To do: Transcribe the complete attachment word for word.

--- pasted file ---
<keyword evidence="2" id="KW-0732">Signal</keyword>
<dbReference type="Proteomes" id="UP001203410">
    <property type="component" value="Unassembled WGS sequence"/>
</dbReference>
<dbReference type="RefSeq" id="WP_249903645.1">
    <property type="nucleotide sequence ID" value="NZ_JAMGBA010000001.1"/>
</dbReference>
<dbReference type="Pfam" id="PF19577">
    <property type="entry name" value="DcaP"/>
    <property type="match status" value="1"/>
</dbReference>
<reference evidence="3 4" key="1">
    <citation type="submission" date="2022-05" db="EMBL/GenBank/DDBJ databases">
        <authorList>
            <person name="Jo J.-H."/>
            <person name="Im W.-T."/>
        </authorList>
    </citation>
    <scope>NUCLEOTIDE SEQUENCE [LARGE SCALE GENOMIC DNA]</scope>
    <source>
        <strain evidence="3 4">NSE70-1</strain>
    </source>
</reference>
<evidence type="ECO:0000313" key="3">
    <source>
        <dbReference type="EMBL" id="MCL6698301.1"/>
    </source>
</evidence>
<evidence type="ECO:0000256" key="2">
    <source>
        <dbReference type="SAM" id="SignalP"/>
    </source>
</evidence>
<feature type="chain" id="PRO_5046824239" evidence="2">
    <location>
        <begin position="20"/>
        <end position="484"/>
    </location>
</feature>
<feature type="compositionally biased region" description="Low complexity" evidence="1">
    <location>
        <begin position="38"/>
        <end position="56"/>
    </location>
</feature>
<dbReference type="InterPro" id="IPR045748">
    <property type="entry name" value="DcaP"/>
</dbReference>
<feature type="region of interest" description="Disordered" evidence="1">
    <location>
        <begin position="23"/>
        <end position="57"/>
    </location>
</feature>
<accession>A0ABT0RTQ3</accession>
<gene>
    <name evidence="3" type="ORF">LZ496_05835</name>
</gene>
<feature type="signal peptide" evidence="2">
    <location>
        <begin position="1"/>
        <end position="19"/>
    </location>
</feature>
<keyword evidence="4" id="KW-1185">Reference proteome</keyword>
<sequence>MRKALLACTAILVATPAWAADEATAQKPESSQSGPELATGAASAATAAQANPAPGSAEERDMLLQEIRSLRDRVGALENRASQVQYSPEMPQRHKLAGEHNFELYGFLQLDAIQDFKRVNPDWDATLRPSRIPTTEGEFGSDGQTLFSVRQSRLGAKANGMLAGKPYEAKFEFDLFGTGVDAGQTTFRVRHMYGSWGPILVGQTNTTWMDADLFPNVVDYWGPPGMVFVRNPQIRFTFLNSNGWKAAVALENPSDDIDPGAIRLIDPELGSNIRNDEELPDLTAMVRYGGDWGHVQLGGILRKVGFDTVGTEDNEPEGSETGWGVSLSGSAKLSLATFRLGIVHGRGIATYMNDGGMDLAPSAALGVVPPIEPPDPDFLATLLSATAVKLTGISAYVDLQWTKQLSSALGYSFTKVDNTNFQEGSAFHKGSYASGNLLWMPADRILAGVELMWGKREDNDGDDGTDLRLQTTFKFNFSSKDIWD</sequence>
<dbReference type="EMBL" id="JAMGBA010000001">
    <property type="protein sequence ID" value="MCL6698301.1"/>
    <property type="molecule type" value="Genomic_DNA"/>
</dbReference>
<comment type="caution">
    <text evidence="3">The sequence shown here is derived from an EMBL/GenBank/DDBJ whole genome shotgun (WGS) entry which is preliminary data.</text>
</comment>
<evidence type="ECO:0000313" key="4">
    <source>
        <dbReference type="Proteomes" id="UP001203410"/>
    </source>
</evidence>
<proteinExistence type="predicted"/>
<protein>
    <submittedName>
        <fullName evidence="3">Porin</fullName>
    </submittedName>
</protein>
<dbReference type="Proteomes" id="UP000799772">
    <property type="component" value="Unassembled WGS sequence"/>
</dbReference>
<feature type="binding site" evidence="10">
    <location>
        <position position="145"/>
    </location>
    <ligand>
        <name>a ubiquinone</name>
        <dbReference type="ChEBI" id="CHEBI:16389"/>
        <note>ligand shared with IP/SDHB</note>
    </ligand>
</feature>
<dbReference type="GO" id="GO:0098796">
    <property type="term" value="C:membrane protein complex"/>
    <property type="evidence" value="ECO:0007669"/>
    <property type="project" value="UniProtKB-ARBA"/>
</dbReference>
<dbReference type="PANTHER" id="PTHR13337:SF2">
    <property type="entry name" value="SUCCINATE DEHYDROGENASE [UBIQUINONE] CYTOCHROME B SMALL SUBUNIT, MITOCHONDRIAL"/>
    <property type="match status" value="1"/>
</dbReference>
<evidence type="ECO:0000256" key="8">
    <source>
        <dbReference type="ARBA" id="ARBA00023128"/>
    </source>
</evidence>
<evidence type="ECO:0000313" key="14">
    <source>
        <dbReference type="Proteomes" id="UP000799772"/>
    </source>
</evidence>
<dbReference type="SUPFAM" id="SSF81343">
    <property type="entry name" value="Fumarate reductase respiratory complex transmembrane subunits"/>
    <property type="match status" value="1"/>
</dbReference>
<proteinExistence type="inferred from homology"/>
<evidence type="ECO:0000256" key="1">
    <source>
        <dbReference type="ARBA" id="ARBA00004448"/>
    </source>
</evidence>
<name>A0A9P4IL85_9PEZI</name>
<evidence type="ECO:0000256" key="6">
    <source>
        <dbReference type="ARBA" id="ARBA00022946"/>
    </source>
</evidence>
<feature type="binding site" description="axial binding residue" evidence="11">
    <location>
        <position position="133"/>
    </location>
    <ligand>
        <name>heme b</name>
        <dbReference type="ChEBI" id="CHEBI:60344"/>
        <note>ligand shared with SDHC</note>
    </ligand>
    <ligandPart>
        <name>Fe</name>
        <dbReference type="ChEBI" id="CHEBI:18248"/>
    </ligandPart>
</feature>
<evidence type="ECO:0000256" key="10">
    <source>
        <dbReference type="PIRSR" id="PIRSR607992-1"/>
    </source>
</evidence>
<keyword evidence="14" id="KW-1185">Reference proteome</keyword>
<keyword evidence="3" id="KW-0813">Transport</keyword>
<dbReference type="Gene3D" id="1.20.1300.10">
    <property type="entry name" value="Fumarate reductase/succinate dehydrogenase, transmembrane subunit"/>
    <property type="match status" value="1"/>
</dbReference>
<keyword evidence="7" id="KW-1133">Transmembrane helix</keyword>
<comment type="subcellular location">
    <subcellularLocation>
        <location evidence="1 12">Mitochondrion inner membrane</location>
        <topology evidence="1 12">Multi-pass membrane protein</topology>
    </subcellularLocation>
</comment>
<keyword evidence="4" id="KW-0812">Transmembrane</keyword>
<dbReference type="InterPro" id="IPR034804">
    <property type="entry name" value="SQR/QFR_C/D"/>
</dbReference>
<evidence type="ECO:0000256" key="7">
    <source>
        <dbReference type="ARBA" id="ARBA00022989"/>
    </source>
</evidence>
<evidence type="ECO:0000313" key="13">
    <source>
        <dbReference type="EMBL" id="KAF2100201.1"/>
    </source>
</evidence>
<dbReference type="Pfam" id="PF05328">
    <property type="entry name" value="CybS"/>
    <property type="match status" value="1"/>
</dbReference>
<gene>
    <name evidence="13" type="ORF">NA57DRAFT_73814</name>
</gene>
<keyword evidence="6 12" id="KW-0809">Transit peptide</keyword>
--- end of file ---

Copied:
<keyword evidence="2" id="KW-0732">Signal</keyword>
<dbReference type="Proteomes" id="UP001203410">
    <property type="component" value="Unassembled WGS sequence"/>
</dbReference>
<dbReference type="RefSeq" id="WP_249903645.1">
    <property type="nucleotide sequence ID" value="NZ_JAMGBA010000001.1"/>
</dbReference>
<dbReference type="Pfam" id="PF19577">
    <property type="entry name" value="DcaP"/>
    <property type="match status" value="1"/>
</dbReference>
<reference evidence="3 4" key="1">
    <citation type="submission" date="2022-05" db="EMBL/GenBank/DDBJ databases">
        <authorList>
            <person name="Jo J.-H."/>
            <person name="Im W.-T."/>
        </authorList>
    </citation>
    <scope>NUCLEOTIDE SEQUENCE [LARGE SCALE GENOMIC DNA]</scope>
    <source>
        <strain evidence="3 4">NSE70-1</strain>
    </source>
</reference>
<evidence type="ECO:0000313" key="3">
    <source>
        <dbReference type="EMBL" id="MCL6698301.1"/>
    </source>
</evidence>
<evidence type="ECO:0000256" key="2">
    <source>
        <dbReference type="SAM" id="SignalP"/>
    </source>
</evidence>
<feature type="chain" id="PRO_5046824239" evidence="2">
    <location>
        <begin position="20"/>
        <end position="484"/>
    </location>
</feature>
<feature type="compositionally biased region" description="Low complexity" evidence="1">
    <location>
        <begin position="38"/>
        <end position="56"/>
    </location>
</feature>
<dbReference type="InterPro" id="IPR045748">
    <property type="entry name" value="DcaP"/>
</dbReference>
<feature type="region of interest" description="Disordered" evidence="1">
    <location>
        <begin position="23"/>
        <end position="57"/>
    </location>
</feature>
<accession>A0ABT0RTQ3</accession>
<gene>
    <name evidence="3" type="ORF">LZ496_05835</name>
</gene>
<feature type="signal peptide" evidence="2">
    <location>
        <begin position="1"/>
        <end position="19"/>
    </location>
</feature>
<keyword evidence="4" id="KW-1185">Reference proteome</keyword>
<sequence>MRKALLACTAILVATPAWAADEATAQKPESSQSGPELATGAASAATAAQANPAPGSAEERDMLLQEIRSLRDRVGALENRASQVQYSPEMPQRHKLAGEHNFELYGFLQLDAIQDFKRVNPDWDATLRPSRIPTTEGEFGSDGQTLFSVRQSRLGAKANGMLAGKPYEAKFEFDLFGTGVDAGQTTFRVRHMYGSWGPILVGQTNTTWMDADLFPNVVDYWGPPGMVFVRNPQIRFTFLNSNGWKAAVALENPSDDIDPGAIRLIDPELGSNIRNDEELPDLTAMVRYGGDWGHVQLGGILRKVGFDTVGTEDNEPEGSETGWGVSLSGSAKLSLATFRLGIVHGRGIATYMNDGGMDLAPSAALGVVPPIEPPDPDFLATLLSATAVKLTGISAYVDLQWTKQLSSALGYSFTKVDNTNFQEGSAFHKGSYASGNLLWMPADRILAGVELMWGKREDNDGDDGTDLRLQTTFKFNFSSKDIWD</sequence>
<dbReference type="EMBL" id="JAMGBA010000001">
    <property type="protein sequence ID" value="MCL6698301.1"/>
    <property type="molecule type" value="Genomic_DNA"/>
</dbReference>
<comment type="caution">
    <text evidence="3">The sequence shown here is derived from an EMBL/GenBank/DDBJ whole genome shotgun (WGS) entry which is preliminary data.</text>
</comment>
<evidence type="ECO:0000313" key="4">
    <source>
        <dbReference type="Proteomes" id="UP001203410"/>
    </source>
</evidence>
<proteinExistence type="predicted"/>
<protein>
    <submittedName>
        <fullName evidence="3">Porin</fullName>
    </submittedName>
</protein>
<dbReference type="Proteomes" id="UP000799772">
    <property type="component" value="Unassembled WGS sequence"/>
</dbReference>
<feature type="binding site" evidence="10">
    <location>
        <position position="145"/>
    </location>
    <ligand>
        <name>a ubiquinone</name>
        <dbReference type="ChEBI" id="CHEBI:16389"/>
        <note>ligand shared with IP/SDHB</note>
    </ligand>
</feature>
<dbReference type="GO" id="GO:0098796">
    <property type="term" value="C:membrane protein complex"/>
    <property type="evidence" value="ECO:0007669"/>
    <property type="project" value="UniProtKB-ARBA"/>
</dbReference>
<dbReference type="PANTHER" id="PTHR13337:SF2">
    <property type="entry name" value="SUCCINATE DEHYDROGENASE [UBIQUINONE] CYTOCHROME B SMALL SUBUNIT, MITOCHONDRIAL"/>
    <property type="match status" value="1"/>
</dbReference>
<evidence type="ECO:0000256" key="8">
    <source>
        <dbReference type="ARBA" id="ARBA00023128"/>
    </source>
</evidence>
<evidence type="ECO:0000313" key="14">
    <source>
        <dbReference type="Proteomes" id="UP000799772"/>
    </source>
</evidence>
<dbReference type="SUPFAM" id="SSF81343">
    <property type="entry name" value="Fumarate reductase respiratory complex transmembrane subunits"/>
    <property type="match status" value="1"/>
</dbReference>
<proteinExistence type="inferred from homology"/>
<evidence type="ECO:0000256" key="1">
    <source>
        <dbReference type="ARBA" id="ARBA00004448"/>
    </source>
</evidence>
<name>A0A9P4IL85_9PEZI</name>
<evidence type="ECO:0000256" key="6">
    <source>
        <dbReference type="ARBA" id="ARBA00022946"/>
    </source>
</evidence>
<feature type="binding site" description="axial binding residue" evidence="11">
    <location>
        <position position="133"/>
    </location>
    <ligand>
        <name>heme b</name>
        <dbReference type="ChEBI" id="CHEBI:60344"/>
        <note>ligand shared with SDHC</note>
    </ligand>
    <ligandPart>
        <name>Fe</name>
        <dbReference type="ChEBI" id="CHEBI:18248"/>
    </ligandPart>
</feature>
<evidence type="ECO:0000256" key="10">
    <source>
        <dbReference type="PIRSR" id="PIRSR607992-1"/>
    </source>
</evidence>
<keyword evidence="14" id="KW-1185">Reference proteome</keyword>
<keyword evidence="3" id="KW-0813">Transport</keyword>
<dbReference type="Gene3D" id="1.20.1300.10">
    <property type="entry name" value="Fumarate reductase/succinate dehydrogenase, transmembrane subunit"/>
    <property type="match status" value="1"/>
</dbReference>
<keyword evidence="7" id="KW-1133">Transmembrane helix</keyword>
<comment type="subcellular location">
    <subcellularLocation>
        <location evidence="1 12">Mitochondrion inner membrane</location>
        <topology evidence="1 12">Multi-pass membrane protein</topology>
    </subcellularLocation>
</comment>
<keyword evidence="4" id="KW-0812">Transmembrane</keyword>
<dbReference type="InterPro" id="IPR034804">
    <property type="entry name" value="SQR/QFR_C/D"/>
</dbReference>
<evidence type="ECO:0000256" key="7">
    <source>
        <dbReference type="ARBA" id="ARBA00022989"/>
    </source>
</evidence>
<evidence type="ECO:0000313" key="13">
    <source>
        <dbReference type="EMBL" id="KAF2100201.1"/>
    </source>
</evidence>
<dbReference type="Pfam" id="PF05328">
    <property type="entry name" value="CybS"/>
    <property type="match status" value="1"/>
</dbReference>
<gene>
    <name evidence="13" type="ORF">NA57DRAFT_73814</name>
</gene>
<keyword evidence="6 12" id="KW-0809">Transit peptide</keyword>